Visual Narratives Narratives Disturbed

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  • 1. Narratives Disturbed
    Visual Narrative

2. 3. 4. !
Propp SPHERES of action
Barthes - Tabulated
Greimas semiotic squares
6. For the traditional critic, the most profound hidden design in a narrative was its unity, writes Mark Currie, and in the critical quest for unity there was a desire to present a narrative as a coherent and stable project.In the view of the poststructuralist critic, this was just a way of reducing the complexity of a narrative. (Currie 1998, p. 3)
Narratological space has seldom been disturbed by blurrings, troubling ambivalences or multiplications.In it boundaries are clearly defined and categories clearly distinguished. (Gibson 1996, p. 7)
7. Dark
8. Bad
9. Primitive
10. Spiritual
11. Dead
12. Dead
13. Machine
14. Machine
15. hybrids
Why calling Barack Obama a "black" man resurrects an age old racist institution particular to the United States and defeats the purpose of a post-racial politics
(Harwood 2008)
16. hybrids
Many people still stick to a one-race label, even if they are of mixed descent, researchers say, sometimes because of strong identification with one racial group, and occasionally because of a conscious effort not to dilute the numbers of the group they most identify with.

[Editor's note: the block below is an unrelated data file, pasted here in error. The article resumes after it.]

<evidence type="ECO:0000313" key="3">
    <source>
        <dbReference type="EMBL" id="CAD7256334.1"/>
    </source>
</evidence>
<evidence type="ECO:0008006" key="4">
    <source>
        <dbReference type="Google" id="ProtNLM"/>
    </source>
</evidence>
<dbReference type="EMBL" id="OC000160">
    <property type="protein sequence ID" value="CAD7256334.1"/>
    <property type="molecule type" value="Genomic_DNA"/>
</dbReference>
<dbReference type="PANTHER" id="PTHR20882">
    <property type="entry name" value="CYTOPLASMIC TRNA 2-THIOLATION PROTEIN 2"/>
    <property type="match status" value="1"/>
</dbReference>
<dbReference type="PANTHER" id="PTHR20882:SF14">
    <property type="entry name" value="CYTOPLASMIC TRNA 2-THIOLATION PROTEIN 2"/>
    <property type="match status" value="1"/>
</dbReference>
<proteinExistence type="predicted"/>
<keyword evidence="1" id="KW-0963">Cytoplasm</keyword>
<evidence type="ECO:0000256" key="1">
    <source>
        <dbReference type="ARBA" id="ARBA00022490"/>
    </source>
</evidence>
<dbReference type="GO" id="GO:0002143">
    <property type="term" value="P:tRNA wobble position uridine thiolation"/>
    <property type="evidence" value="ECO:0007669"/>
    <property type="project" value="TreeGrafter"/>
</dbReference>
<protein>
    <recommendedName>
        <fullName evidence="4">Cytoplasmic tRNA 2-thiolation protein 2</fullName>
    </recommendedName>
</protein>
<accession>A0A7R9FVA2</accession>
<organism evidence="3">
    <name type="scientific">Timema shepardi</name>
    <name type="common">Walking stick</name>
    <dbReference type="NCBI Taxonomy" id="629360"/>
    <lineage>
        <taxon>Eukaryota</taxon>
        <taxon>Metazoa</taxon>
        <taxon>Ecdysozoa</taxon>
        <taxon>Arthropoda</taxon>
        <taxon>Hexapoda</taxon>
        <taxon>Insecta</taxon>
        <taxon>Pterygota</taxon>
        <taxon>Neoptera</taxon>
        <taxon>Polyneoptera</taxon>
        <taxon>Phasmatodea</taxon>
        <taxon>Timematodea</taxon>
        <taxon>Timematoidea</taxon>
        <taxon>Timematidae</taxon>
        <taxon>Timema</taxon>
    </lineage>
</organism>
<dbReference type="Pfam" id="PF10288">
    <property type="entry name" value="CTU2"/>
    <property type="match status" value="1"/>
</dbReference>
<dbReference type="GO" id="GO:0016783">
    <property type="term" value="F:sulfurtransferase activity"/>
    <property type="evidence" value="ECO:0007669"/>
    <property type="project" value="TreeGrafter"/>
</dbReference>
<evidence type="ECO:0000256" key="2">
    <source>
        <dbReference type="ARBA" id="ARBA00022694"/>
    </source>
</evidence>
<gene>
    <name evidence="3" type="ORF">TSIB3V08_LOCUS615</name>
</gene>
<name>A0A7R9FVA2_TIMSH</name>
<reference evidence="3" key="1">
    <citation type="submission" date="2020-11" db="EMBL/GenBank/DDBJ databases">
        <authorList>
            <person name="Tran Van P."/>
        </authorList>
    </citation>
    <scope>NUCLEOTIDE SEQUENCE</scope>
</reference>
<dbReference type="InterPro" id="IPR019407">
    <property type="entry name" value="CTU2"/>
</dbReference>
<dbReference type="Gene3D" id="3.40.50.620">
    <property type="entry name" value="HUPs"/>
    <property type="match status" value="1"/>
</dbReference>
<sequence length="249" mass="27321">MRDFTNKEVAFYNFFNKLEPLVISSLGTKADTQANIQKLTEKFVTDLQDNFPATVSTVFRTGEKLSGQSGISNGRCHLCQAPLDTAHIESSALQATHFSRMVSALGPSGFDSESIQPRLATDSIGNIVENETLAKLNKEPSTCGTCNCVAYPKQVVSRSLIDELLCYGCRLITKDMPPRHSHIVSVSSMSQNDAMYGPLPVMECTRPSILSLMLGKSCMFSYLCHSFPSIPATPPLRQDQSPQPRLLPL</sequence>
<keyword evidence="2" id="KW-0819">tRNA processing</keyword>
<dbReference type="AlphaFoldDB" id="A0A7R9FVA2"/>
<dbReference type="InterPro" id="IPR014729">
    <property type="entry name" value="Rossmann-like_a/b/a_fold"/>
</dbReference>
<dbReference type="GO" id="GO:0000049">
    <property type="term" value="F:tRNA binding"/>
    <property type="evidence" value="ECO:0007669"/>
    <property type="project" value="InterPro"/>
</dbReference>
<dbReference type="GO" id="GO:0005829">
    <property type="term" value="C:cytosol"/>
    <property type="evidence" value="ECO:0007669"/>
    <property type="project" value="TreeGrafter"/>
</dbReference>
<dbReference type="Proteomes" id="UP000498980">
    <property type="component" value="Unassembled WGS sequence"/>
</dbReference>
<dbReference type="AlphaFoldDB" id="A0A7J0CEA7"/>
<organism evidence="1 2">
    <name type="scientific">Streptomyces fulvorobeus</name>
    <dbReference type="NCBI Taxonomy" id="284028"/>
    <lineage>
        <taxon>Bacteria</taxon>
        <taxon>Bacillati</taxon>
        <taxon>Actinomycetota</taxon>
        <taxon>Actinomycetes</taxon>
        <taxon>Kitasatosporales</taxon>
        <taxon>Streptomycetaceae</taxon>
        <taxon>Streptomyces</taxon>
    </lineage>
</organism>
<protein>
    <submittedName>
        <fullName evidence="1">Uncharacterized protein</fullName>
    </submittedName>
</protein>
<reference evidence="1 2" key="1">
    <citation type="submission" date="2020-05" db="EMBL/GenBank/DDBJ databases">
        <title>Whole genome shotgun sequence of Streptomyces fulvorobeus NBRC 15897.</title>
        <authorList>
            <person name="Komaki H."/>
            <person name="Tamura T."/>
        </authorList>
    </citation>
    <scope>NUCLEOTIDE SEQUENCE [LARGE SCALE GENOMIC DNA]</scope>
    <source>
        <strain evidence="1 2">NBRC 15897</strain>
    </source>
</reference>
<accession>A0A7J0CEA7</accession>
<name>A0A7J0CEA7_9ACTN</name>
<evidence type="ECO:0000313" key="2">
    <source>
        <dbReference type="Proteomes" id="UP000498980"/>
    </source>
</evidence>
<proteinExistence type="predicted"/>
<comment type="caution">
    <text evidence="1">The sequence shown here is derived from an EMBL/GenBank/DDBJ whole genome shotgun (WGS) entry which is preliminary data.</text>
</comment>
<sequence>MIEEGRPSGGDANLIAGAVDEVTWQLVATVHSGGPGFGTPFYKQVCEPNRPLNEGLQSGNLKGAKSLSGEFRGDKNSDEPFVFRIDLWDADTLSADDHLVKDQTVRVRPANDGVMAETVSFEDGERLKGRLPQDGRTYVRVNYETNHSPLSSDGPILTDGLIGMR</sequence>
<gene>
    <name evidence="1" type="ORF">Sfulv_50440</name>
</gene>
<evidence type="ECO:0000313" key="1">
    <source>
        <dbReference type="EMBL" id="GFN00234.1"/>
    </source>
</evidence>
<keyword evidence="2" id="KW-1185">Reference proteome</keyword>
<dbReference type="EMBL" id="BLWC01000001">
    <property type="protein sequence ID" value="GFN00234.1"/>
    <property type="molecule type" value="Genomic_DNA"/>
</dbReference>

(Navvaro 2008)
17. Narratives Disturbed
Visual Narrative
18. Narratives Disturbed
Unsettling assumptions about narrative (becoming)
Multiplicity (becoming)
Rupturing (metafiction)
19. If I were forced to use a single word to characterize a narrative organization of data, that word would be causality. Creating time and place in narrative is not as important as constructing a possible logic for the events that occur.(Branigan1992, pp. 216-7 )
20. unsettling assumptions about narrative
The films of David Lynch seem to contradict most ideas we have about causality:
Linearity:We usually picture the progression of a narrative as a single straight line running from the start to the finish. (All narrative consists of a discourse which integrates a sequence of events of human interest into the unity of a single plot. (Bremond 1980, p. 63) )
Often in Lynchs movies, however, a character interacts with a future or past version of themselves.For example